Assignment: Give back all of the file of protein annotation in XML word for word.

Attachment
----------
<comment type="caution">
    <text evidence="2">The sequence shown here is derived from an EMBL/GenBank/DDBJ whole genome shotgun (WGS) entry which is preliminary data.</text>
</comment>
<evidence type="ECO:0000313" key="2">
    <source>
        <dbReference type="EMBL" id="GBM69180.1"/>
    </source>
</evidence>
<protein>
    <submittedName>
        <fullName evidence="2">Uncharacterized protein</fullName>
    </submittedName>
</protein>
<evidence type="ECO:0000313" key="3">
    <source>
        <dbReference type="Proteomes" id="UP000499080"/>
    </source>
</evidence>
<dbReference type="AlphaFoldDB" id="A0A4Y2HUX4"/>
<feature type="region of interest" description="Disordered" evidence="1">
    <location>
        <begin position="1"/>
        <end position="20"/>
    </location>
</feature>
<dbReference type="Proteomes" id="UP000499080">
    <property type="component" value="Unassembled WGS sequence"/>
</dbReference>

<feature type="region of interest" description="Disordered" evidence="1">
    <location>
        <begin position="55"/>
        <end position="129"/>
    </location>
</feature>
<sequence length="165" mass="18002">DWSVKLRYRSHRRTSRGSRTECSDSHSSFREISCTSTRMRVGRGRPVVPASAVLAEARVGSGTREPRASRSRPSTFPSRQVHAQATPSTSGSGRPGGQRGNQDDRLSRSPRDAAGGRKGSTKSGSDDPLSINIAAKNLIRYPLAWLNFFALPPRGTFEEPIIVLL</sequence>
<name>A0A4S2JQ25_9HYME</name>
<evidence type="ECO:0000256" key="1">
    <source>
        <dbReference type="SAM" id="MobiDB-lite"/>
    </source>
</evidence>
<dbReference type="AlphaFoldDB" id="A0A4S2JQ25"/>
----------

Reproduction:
<comment type="caution">
    <text evidence="2">The sequence shown here is derived from an EMBL/GenBank/DDBJ whole genome shotgun (WGS) entry which is preliminary data.</text>
</comment>
<evidence type="ECO:0000313" key="2">
    <source>
        <dbReference type="EMBL" id="GBM69180.1"/>
    </source>
</evidence>
<protein>
    <submittedName>
        <fullName evidence="2">Uncharacterized protein</fullName>
    </submittedName>
</protein>
<evidence type="ECO:0000313" key="3">
    <source>
        <dbReference type="Proteomes" id="UP000499080"/>
    </source>
</evidence>
<dbReference type="AlphaFoldDB" id="A0A4Y2HUX4"/>
<feature type="region of interest" description="Disordered" evidence="1">
    <location>
        <begin position="1"/>
        <end position="20"/>
    </location>
</feature>
<dbReference type="Proteomes" id="UP000499080">
    <property type="component" value="Unassembled WGS sequence"/>
</dbReference>

<feature type="region of interest" description="Disordered" evidence="1">
    <location>
        <begin position="55"/>
        <end position="129"/>
    </location>
</feature>
<sequence length="165" mass="18002">DWSVKLRYRSHRRTSRGSRTECSDSHSSFREISCTSTRMRVGRGRPVVPASAVLAEARVGSGTREPRASRSRPSTFPSRQVHAQATPSTSGSGRPGGQRGNQDDRLSRSPRDAAGGRKGSTKSGSDDPLSINIAAKNLIRYPLAWLNFFALPPRGTFEEPIIVLL</sequence>
<name>A0A4S2JQ25_9HYME</name>
<evidence type="ECO:0000256" key="1">
    <source>
        <dbReference type="SAM" id="MobiDB-lite"/>
    </source>
</evidence>
<dbReference type="AlphaFoldDB" id="A0A4S2JQ25"/>